“The approval of the new Copyright Directive in the European Parliament’s Legal Affairs Committee today is a step forward in adapting the current European Union copyright rules so they better reflect the new realities and business models of the 21st century”, said the Parliament’s author of the Report Axel Voss MEP, the EPP Group Spokesman on legal affairs. The Legal Affairs Committee adopted the Directive on Copyright in the Digital Single Market, a file that had already been proposed by the European Commission back in 2016. The new Directive introduces new rules regarding publishers’ rights, addresses the problem of a value gap, as well as setting a text and data mining exception.
Following long-lasting negotiations, it seems that the long-awaited EU copyright reform is finally reaching its conclusion in the Parliament. The negotiated Directive addresses the problem of a so-called value gap in which internet online platforms bear no legal responsibility over the copyright-protected content that has been uploaded to their website by users. “There have been a lot of false rumours and misinterpretations over the so-called value gap. No-one is and no-one will ever filter the internet! We are addressing the issue that more and more infringements are appearing on internet platforms that have as a main purpose to share the works uploaded by its users. These platforms make a considerable profit on the works uploaded by its users, so they can’t simply hide behind the argument that it is the users who are uploading, while the platform is making money from it. But don’t be mistaken: platforms such as universities, scientific databases and online encyclopaedias, which do not deal with copyright content as their primary purpose, will be exempt from the new rules”, said Voss.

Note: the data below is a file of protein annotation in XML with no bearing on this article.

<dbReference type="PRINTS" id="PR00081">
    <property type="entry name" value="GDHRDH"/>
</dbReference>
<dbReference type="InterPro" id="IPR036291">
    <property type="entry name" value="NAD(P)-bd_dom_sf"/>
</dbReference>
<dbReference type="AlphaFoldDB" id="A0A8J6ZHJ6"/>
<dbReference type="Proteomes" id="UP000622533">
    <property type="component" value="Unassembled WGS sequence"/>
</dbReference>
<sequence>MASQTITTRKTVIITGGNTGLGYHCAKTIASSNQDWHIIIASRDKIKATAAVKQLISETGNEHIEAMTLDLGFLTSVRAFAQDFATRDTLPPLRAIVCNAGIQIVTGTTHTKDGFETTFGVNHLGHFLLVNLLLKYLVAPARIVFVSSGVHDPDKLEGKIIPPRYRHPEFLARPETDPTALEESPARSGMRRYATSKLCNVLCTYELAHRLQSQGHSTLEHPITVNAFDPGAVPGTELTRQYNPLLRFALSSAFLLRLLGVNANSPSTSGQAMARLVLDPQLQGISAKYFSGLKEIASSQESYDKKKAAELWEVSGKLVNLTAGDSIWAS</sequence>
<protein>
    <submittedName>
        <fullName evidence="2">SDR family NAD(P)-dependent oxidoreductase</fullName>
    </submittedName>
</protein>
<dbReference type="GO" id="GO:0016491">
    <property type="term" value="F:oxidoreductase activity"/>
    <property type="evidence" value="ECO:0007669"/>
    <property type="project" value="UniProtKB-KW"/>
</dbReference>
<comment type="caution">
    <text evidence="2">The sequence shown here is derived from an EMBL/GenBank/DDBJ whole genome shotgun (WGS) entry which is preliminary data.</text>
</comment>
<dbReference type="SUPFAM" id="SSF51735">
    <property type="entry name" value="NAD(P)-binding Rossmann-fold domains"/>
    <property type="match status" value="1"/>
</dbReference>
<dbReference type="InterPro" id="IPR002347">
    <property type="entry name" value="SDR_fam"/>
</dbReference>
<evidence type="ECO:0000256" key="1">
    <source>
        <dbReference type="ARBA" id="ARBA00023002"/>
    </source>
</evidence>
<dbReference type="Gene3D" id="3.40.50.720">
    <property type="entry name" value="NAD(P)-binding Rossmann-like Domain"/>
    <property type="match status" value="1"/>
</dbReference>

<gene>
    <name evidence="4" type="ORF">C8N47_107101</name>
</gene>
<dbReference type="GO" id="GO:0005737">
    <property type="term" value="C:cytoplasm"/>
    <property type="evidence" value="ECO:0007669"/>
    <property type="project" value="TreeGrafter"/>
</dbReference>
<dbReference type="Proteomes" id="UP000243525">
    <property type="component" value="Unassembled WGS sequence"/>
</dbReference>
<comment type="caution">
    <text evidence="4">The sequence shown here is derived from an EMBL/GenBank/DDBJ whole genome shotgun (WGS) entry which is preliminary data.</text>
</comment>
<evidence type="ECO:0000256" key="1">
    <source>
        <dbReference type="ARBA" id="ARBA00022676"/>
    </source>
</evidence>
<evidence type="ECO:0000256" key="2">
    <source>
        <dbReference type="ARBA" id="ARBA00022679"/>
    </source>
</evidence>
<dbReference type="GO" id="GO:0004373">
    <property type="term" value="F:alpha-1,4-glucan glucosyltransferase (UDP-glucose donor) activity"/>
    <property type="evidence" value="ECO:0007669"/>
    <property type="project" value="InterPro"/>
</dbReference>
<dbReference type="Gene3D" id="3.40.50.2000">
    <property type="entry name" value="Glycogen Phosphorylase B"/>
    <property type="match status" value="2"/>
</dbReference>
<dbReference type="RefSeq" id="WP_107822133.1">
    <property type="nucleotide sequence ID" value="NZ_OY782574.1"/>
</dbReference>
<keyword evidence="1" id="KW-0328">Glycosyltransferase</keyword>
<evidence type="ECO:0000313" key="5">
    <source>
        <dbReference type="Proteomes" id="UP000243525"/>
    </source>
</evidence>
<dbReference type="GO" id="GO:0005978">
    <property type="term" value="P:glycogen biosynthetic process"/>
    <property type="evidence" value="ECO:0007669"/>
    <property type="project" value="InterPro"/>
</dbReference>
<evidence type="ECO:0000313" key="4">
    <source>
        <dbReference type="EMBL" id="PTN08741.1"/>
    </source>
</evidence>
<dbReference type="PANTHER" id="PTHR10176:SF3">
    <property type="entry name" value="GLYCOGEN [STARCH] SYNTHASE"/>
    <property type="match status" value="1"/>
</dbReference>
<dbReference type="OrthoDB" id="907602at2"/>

The new copyright reform also concerns press publishers, whose content is used by news aggregators to generate profit. “We support the line that press publishers need to receive a fair share for the use of their content on the internet, as most of the generated revenue at the moment goes to the news aggregators. I am happy that this right is now recognised. We want to strengthen the role of smaller publishing houses as they can now easily defend themselves against the big internet platforms and will have a better chance of receiving fair remuneration for their content. What is at stake is the survival of journalism and the protection of the quality of journalistic work. A wild world web where big platforms do not respect the copyright of publishers could end with thousands of journalists losing jobs. In 2013 alone, some 15,000 journalists lost their jobs because the press publishers are not being remunerated for the internet use of their products. This trend mustn’t continue”, he concluded.